A fashion range includes raincoats, blazers, vests and a polo shirt capable of stopping a bullet from an Uzi submachine gun.
Twenty minutes after meeting Miguel Caballero, I found myself backed against the wall of his office, with a .38 calibre revolver trained on my stomach.
“These are lead hollow points, so when they hit the target they cause a lot more damage,” he said. “I’m going to start counting, and when I get to three I’ll shoot you. But don’t worry, you won’t feel anything.”
Caballero, the self-styled Giorgio Armani of body armour, is probably the only tailor in the world to make a habit of shooting his customers.
He has made a fortune selling bulletproof clothing to nervous politicians, businessmen with dangerous rivals – and now schoolchildren.
He launched his business in the early 1990s, selling protective jackets to police officers and politicians caught up in Colombia’s dirty war. Since then he has expanded his range to include raincoats, blazers, vests and a polo shirt capable of stopping a bullet from an Uzi submachine gun.
He also does a line in stabproof under-shorts, reportedly very popular among inmates of Mexican prisons.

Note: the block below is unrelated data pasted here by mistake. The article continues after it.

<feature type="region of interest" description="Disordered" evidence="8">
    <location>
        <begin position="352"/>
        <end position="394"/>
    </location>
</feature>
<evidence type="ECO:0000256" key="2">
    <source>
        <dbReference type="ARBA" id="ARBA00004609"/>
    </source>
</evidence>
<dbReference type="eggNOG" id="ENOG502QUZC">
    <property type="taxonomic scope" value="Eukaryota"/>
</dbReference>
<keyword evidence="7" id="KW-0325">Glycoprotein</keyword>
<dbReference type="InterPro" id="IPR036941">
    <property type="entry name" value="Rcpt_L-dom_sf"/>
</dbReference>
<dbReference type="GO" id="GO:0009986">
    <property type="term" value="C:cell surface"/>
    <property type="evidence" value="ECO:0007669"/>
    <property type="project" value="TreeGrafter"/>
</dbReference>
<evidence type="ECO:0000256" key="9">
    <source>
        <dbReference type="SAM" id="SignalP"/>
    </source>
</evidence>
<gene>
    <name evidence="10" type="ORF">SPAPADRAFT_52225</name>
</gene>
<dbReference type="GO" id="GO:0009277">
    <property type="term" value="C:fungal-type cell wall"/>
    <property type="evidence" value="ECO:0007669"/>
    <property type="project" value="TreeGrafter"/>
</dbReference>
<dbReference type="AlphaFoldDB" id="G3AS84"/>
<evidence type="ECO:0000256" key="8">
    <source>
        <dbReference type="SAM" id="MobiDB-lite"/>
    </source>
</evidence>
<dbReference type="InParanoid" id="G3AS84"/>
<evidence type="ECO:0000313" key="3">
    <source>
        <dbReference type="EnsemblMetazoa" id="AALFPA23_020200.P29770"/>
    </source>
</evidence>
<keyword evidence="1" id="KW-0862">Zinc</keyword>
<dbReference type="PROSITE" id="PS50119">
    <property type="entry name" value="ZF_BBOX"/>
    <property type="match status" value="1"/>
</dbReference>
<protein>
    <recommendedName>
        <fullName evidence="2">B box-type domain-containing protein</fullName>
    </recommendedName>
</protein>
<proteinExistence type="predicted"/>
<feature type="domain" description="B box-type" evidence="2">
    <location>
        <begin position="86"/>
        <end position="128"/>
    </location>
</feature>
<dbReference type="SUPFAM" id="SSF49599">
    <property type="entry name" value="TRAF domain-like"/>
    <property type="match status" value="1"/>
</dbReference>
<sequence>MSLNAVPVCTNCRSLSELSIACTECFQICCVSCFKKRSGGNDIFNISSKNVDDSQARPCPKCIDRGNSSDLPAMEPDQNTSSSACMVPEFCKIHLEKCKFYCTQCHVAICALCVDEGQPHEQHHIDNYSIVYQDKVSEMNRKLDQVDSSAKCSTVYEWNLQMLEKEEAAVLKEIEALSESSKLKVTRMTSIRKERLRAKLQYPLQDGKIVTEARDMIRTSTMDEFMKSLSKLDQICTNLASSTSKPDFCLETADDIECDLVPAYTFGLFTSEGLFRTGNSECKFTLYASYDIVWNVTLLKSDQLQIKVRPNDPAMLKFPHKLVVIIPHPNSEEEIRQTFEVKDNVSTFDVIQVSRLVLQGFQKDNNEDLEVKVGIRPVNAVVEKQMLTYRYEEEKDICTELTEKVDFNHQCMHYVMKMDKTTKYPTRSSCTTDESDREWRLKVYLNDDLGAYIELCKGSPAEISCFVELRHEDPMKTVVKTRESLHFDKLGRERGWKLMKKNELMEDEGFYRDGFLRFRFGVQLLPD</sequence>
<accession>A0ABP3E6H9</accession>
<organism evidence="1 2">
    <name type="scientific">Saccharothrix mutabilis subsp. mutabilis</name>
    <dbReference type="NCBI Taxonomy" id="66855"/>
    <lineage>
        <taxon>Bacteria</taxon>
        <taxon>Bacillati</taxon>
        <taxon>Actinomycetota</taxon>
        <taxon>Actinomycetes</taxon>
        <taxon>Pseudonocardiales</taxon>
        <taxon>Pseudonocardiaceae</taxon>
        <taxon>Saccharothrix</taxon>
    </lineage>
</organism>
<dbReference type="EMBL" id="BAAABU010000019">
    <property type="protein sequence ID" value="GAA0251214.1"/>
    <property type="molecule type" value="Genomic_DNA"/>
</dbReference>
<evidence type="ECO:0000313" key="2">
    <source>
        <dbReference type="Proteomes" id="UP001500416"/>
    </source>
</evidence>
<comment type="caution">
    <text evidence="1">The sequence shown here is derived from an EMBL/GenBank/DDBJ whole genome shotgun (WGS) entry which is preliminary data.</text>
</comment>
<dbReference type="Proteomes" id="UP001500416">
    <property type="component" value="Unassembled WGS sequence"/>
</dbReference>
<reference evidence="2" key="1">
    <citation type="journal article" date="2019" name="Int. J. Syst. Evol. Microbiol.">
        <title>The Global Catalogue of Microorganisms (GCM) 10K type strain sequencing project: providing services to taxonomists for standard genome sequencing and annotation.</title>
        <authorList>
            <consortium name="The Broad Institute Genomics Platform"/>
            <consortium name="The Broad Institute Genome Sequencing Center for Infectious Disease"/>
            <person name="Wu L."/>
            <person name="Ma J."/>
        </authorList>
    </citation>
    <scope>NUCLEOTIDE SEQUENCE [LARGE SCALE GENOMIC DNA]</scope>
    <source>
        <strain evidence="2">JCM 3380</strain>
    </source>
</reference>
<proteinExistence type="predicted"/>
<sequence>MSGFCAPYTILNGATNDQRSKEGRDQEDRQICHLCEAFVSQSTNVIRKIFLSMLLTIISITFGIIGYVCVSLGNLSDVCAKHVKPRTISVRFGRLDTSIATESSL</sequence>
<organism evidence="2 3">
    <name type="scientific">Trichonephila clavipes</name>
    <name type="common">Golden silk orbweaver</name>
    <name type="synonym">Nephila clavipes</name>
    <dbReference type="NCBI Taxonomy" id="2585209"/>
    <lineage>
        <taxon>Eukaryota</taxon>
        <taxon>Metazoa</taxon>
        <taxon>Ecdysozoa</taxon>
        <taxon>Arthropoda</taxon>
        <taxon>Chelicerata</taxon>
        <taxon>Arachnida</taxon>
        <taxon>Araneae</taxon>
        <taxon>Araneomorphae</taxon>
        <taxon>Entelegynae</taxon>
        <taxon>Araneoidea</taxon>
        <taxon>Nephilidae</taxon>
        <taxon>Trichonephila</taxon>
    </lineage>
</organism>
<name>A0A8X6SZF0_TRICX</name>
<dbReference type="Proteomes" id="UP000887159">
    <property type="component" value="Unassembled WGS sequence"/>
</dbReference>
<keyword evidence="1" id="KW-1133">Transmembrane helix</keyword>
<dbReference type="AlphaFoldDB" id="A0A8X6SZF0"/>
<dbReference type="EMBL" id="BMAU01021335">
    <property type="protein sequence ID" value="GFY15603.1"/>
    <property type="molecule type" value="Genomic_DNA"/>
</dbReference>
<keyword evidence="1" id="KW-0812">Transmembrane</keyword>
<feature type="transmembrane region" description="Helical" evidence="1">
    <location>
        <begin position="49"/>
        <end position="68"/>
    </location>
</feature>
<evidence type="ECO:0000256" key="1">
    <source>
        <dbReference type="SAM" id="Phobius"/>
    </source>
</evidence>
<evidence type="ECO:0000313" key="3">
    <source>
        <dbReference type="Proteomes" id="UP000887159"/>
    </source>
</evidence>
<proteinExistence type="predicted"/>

Caballero’s clients have included a clutch of Middle Eastern princes, various Latin American presidents (including the late Venezuelan leader Hugo Chávez), Prince Felipe, the heir to the Spanish throne, and the Hollywood action star Steven Seagal – who ordered a bulletproof kimono.
Business is booming: Caballero has opened shops in Guatemala and Mexico – both countries engulfed by drug-fuelled violence. In 2008 he opened a concession in Harrods, catering mostly for Russian oligarchs and Middle Eastern potentates.
The jackets, which depend on heavy layers of synthetic fabric to provide protection, are not the most comfortable items to wear . Nor are they cheap: jackets in his new summer line will set you back £80,000.
But they are effective: after shooting me at point blank range, Caballero digs the bullet out of the armoured panel directly above my right kidney. It is hot to touch, and crushed like a grape. But he was right – I didn’t feel a thing.
guardian.co.uk © Guardian News & Media Limited 2010